Government pleased with vote results for top Turkish judicial body
Candidates reportedly supported by the government scored an overwhelming success in a key vote at the Supreme Council of Judges and Prosecutors (HSYK).The ruling Justice and Development Party (AKP) has not hidden its pleasure over preliminary results in a key vote at Turkey's top judicial body, in which candidates reportedly supported by the government scored an overwhelming success.
Prime Minister Ahmet Davutoğlu hailed members of judiciary for displaying their “free will.”
“Not permitting the independence of the judiciary and the judiciary itself in Turkey to be held hostage by any group is the most important leg of the entire efforts for economic development and political democratization. Yesterday [Oct. 12], our members of the judiciary gave the best message on this issue to our entire society via the use of their free will,” Davutoğlu said on Oct. 13, in an apparent reference to a lengthy and fierce battle between the government and what it describes as the “parallel state” to gain dominance at the Supreme Council of Judges and Prosecutors (HSYK).
Almost 14,000 judges and prosecutors from the four corners of the country cast votes on Oct. 12 to elect 10 full members and six substitute members of the HSYK. According to preliminary results, candidates reportedly close to the government who gathered under the Unity in Justice Platform (YBP) won all seven seats that have been allocated for members of the civil judiciary, while they also won one seat allocated for members of the administrative judiciary.
Two independent candidates, reportedly close to the “parallel state,” won two seats allocated for the administrative judiciary. The “parallel state” is the phrase the government uses to describe followers of the U.S.-based Islamic scholar Fetullah Gülen.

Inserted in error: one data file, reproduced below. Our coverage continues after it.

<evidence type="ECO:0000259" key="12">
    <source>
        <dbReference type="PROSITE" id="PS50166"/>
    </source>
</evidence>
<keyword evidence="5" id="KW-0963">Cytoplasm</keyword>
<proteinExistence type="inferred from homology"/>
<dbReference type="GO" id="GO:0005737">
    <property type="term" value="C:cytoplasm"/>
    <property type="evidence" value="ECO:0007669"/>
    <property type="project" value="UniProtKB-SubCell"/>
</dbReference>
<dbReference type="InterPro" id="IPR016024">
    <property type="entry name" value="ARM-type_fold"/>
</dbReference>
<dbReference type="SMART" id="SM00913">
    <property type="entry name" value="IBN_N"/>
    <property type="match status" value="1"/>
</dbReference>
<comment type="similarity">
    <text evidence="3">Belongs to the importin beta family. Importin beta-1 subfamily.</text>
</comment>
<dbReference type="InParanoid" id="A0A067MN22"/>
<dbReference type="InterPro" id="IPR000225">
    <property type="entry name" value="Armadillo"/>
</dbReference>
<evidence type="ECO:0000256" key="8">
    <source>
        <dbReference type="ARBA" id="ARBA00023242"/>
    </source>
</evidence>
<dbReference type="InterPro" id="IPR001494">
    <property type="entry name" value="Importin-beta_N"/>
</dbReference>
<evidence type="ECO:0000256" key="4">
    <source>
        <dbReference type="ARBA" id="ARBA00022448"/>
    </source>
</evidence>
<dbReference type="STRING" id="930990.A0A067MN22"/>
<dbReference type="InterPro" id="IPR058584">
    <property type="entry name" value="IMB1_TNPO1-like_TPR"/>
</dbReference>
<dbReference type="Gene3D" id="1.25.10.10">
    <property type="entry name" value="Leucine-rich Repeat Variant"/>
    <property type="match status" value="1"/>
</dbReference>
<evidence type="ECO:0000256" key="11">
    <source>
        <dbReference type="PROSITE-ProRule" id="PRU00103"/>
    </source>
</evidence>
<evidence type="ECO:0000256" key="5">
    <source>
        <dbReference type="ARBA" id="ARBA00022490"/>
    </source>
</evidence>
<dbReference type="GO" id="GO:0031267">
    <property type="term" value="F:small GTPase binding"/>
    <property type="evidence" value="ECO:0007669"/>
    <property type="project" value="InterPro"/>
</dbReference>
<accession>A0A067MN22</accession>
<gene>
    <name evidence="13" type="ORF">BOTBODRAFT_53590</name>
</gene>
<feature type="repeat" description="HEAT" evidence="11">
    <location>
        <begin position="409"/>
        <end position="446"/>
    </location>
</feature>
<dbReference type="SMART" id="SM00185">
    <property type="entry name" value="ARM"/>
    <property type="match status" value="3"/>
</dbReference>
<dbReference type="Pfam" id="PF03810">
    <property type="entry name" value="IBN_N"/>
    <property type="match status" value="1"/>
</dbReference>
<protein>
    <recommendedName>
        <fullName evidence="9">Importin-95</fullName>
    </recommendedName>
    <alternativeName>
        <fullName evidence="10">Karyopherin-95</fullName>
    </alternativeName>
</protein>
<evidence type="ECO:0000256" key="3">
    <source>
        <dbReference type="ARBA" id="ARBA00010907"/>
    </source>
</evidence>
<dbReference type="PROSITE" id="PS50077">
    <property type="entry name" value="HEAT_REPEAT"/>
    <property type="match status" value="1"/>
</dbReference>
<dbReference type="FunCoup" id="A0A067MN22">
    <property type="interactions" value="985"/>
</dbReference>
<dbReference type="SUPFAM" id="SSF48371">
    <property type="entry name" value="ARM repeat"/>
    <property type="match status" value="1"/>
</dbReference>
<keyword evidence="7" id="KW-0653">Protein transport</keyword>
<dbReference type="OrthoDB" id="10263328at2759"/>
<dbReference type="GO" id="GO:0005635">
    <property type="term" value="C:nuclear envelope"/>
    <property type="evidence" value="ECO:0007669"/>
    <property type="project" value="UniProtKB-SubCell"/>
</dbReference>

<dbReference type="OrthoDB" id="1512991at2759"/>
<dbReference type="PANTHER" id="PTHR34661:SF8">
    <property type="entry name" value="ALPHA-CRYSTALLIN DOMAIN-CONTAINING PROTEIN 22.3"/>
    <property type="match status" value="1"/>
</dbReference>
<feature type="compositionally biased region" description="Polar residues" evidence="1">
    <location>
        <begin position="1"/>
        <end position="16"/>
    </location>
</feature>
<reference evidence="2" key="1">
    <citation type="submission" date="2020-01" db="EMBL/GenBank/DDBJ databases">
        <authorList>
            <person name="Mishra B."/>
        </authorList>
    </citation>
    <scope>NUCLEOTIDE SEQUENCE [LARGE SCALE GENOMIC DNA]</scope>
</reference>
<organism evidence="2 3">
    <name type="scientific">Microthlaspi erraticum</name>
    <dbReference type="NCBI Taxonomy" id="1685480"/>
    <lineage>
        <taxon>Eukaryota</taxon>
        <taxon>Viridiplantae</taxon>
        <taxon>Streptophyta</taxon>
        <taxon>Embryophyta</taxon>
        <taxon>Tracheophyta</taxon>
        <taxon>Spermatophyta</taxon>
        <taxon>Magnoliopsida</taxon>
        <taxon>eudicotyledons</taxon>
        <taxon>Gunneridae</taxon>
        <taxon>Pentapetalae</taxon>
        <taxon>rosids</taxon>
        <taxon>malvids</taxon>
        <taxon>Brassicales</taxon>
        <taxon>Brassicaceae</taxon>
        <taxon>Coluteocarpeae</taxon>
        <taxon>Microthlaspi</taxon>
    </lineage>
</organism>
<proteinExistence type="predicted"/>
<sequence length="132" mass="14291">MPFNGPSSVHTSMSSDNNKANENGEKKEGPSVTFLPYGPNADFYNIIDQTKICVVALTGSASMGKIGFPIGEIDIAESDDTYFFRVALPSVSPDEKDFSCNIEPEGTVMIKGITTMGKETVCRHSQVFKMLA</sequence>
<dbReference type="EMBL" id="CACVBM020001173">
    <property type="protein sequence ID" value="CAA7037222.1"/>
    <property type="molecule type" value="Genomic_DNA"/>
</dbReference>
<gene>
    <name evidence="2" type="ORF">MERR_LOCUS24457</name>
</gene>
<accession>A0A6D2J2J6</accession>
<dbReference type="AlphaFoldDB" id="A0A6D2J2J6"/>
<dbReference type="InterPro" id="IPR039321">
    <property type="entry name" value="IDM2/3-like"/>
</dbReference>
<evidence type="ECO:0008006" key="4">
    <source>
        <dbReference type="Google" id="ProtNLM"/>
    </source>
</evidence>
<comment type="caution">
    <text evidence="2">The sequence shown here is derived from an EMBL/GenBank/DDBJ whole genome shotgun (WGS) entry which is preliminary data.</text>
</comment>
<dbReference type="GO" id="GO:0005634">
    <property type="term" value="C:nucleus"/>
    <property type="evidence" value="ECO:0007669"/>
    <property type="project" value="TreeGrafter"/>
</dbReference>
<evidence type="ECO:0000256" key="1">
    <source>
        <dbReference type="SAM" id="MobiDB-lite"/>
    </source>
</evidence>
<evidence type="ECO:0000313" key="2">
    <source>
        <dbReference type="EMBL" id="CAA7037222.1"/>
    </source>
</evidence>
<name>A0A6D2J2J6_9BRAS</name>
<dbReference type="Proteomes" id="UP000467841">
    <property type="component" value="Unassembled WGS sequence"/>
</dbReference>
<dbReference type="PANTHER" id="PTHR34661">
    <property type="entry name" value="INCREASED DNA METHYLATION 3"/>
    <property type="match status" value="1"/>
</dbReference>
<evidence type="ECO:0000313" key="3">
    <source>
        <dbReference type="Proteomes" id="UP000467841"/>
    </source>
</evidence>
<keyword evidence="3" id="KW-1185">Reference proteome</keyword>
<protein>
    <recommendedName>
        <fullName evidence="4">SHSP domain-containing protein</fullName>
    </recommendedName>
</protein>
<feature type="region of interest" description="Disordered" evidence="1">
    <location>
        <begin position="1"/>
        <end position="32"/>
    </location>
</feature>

“I thank them [members of judiciary] once more for the democratic election that they held and for confirming the judiciary’s determination to build justice in the upcoming period,” Davutoğlu also said.
The Oct. 12 vote was the third round for electing the new HSYK members. In the previous two rounds, which took place at the Supreme Court of Appeals and the Council of State, candidates who were reportedly close to the government were not elected as full members.
Ahead of those votes, some in the government had vowed to cancel the results if members of the “parallel state” won, in marked contrast to the government’s oft-repeated line that it respects all results from the ballot box.
The body’s general assembly has a total of 22 members and four of them will be assigned by the president. The Justice Ministry chairs the HSYK, while the undersecretary of the ministry is assigned as a natural member. A member of the body is elected by the Justice Academy, which will conduct an election on Oct. 16. Following a constitutional referendum in 2010, the structure of the HSYK was reshaped.
Justice Minister Bekir Bozdağ, speaking to reporters late Oct. 12, interpreted the preliminary results as the judiciary’s resistance against “the hegemony of a cemaat [community].”
“Our judges and prosecutors got rid of the epithet which was attached to them. They said ‘no’ to the hegemony a community aspired to build on top of the judiciary. Today, they made a decision by saying, ‘We are the judiciary of the nation, not of a cemaat,” Bozdağ said.
"Cemaat" is one of the terms used to refer to the followers of Gülen, who has been in voluntary exile in the United States for over a decade. The AKP alleges that the Gülen movement, an erstwhile ally, has attempted to topple the government through its followers in the state apparatus.